Wednesday, 6 April 2022

Star Trek: The Motion Picture - The Director's Edition

Originally put together for an early 2000s DVD release by restoration supervisor Mike Matessino, producer David Fein and visual effects supervisor Daren Dochterman, Robert Wise's Director's Edition of Star Trek: The Motion Picture has drifted in limbo for the intervening decades - missing out on an entire generation of home video - thanks to a lack of forward-thinking when rendering the extended version's additional special effects shots. Specced (or more likely budgeted) for television broadcast and standard definition discs, the film's longer version was lumbered with an interlaced master; its elements lacking the kind of pixel bandwidth necessary to extract a high-definition alternative. Wise's preferred edit is only now available in 4K thanks to an unusually diligent restoration project that has, lovingly, reconfigured a film so time poor in terms of its original post-production that it was delivered wet to its premiere screenings. 

While it's difficult to not be sceptical about an expanded cut that arrives 17 years after the helmer's passing, Star Trek: The Motion Picture - The Director's Edition - although superficially similar to the 1997 Star Wars Special Editions - betrays little of the obnoxious third-party tinkering that George Lucas subjected his space opera series to. As with the previous DVD edit, The Motion Picture now opens with a Jerry Goldsmith overture, priming its audience for the more sedentary rhythms associated with Biblical epics. Extra moments and character clarifications are peppered throughout the piece, the best of which arrive in the third act: Leonard Nimoy's Spock expressing a kinship with the terminally unhappy machine they're investigating or James Doohan's Scotty patiently explaining that - on Kirk's orders - the ship's engine are being primed for self-destruct, a wrinkle that adds an extra layer of tension to the meeting with V'Ger.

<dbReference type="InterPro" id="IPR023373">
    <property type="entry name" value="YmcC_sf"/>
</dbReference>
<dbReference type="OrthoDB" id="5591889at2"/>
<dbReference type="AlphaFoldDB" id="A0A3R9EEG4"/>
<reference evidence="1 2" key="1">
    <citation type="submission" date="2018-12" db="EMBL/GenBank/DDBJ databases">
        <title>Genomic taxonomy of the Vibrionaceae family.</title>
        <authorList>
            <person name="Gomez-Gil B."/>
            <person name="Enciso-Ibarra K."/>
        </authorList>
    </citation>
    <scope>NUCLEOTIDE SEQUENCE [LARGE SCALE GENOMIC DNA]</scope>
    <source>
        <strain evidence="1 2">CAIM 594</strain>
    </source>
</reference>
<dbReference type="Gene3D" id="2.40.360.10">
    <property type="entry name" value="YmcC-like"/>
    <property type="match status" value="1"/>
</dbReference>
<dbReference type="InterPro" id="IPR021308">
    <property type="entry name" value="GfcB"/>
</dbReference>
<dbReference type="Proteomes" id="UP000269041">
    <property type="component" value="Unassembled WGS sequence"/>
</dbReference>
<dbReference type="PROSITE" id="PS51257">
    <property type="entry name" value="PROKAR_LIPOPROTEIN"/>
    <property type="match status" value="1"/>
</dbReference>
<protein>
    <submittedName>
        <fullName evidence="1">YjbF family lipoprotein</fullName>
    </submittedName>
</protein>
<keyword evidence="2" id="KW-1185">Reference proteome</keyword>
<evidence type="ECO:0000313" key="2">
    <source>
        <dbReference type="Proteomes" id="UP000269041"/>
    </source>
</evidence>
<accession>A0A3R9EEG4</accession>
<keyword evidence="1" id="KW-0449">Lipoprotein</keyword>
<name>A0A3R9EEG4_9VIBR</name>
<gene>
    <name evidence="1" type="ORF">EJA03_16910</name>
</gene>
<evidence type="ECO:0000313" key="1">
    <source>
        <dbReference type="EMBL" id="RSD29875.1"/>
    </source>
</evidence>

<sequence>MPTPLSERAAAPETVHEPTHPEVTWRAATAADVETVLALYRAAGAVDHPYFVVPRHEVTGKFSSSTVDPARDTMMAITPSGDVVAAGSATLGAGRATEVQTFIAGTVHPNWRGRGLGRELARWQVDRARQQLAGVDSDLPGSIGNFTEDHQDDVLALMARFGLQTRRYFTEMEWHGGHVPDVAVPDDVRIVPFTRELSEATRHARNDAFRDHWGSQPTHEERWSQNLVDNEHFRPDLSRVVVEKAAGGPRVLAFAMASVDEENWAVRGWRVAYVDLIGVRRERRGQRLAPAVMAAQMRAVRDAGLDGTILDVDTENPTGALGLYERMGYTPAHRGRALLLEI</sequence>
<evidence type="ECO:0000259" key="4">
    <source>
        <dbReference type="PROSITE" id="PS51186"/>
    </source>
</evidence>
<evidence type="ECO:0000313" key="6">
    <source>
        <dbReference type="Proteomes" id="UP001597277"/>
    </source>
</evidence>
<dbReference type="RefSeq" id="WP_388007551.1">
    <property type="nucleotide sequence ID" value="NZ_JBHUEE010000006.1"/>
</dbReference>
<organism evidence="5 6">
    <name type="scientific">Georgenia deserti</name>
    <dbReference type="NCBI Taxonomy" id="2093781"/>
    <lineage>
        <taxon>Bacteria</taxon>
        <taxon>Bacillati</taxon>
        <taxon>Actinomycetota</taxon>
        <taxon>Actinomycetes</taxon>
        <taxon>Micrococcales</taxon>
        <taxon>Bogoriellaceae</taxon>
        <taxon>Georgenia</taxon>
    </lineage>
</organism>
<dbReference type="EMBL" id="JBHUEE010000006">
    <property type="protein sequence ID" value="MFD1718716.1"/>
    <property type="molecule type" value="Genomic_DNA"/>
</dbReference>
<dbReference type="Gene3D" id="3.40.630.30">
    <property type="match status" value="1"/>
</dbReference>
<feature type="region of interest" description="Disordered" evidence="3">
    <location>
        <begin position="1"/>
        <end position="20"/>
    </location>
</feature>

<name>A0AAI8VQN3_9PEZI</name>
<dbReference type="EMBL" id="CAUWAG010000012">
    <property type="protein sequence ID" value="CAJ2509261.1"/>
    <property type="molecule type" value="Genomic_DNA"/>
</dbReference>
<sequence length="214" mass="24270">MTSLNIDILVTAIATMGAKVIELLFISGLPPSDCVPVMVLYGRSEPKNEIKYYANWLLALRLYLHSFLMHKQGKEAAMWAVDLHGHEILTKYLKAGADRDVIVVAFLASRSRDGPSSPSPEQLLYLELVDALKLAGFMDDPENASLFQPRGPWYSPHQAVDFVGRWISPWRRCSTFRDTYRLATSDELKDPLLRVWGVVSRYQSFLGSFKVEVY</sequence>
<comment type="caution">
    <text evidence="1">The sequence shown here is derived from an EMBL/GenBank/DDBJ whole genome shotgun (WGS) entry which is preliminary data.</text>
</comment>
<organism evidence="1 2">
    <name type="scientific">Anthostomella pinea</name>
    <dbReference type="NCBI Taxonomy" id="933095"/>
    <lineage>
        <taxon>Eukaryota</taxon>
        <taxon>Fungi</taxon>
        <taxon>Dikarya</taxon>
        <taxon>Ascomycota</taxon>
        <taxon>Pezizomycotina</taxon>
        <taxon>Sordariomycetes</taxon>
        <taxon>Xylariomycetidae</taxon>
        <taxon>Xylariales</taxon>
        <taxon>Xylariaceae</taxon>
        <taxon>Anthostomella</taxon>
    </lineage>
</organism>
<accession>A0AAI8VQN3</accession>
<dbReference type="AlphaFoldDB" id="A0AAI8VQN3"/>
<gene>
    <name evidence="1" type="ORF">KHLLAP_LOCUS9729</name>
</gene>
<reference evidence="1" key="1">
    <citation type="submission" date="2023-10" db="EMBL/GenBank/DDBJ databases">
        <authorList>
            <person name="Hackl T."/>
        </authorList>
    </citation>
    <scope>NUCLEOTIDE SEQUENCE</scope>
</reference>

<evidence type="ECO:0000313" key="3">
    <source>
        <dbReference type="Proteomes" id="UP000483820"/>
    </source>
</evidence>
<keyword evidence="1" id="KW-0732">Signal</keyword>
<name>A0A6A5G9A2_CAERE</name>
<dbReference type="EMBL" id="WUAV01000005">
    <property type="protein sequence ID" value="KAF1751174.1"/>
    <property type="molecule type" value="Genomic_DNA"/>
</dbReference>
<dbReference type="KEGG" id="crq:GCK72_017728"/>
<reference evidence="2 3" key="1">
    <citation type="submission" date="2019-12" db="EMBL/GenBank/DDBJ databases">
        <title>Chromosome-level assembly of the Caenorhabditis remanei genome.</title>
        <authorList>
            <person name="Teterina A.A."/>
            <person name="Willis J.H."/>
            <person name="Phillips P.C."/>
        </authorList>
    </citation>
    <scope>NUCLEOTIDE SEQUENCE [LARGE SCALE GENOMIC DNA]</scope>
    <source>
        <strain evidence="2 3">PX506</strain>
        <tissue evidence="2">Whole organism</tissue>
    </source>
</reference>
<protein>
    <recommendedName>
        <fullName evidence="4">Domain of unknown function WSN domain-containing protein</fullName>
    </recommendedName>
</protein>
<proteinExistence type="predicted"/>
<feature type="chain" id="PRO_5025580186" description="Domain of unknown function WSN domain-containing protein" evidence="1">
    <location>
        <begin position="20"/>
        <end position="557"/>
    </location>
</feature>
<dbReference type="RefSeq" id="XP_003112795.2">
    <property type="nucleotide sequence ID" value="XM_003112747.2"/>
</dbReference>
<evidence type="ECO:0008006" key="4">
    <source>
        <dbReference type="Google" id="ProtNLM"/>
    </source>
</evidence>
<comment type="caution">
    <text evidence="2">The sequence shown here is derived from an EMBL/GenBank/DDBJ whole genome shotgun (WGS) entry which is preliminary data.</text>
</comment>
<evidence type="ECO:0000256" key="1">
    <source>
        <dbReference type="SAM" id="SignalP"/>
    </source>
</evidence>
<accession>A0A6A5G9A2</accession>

Obviously though, given how far removed from the original production this director's cut is, the majority of the attention the film receives is presentation based. Colour is corrected from the pallid countenance of the theatrical presentation to a more healthy hue while the film's soundtrack has been re-arranged to benefit Dolby Atmos equipment. This spatial audio allows the bleeps and blops of the Enterprise consoles to take on an almost symphonic quality that, at times, envelops the increasingly stunned crew. The photographical imperfections present in many special effects shots, thankfully, remain charmingly obvious and unchanged in this 2022 cut while the brand new CG shots, although not completely imperceptible, are often conceptually closer to the kind of work that Rafael Segnini is producing for his Kyojuu Tokusou Juspion web-series. It's an approach that sees computer effects used specifically to imitate the magical heft of miniature or puppetry special effects, rather than the physics-based sims modern movie goers have been trained to appreciate. A shot of the Enterprise docking with the living machine that sits at the centre of the V'Ger dreadnought is therefore designed to simulate two scale models knitting together in a cavernous studio setting rather than a more realistic collision between two massive interstellar objects. 

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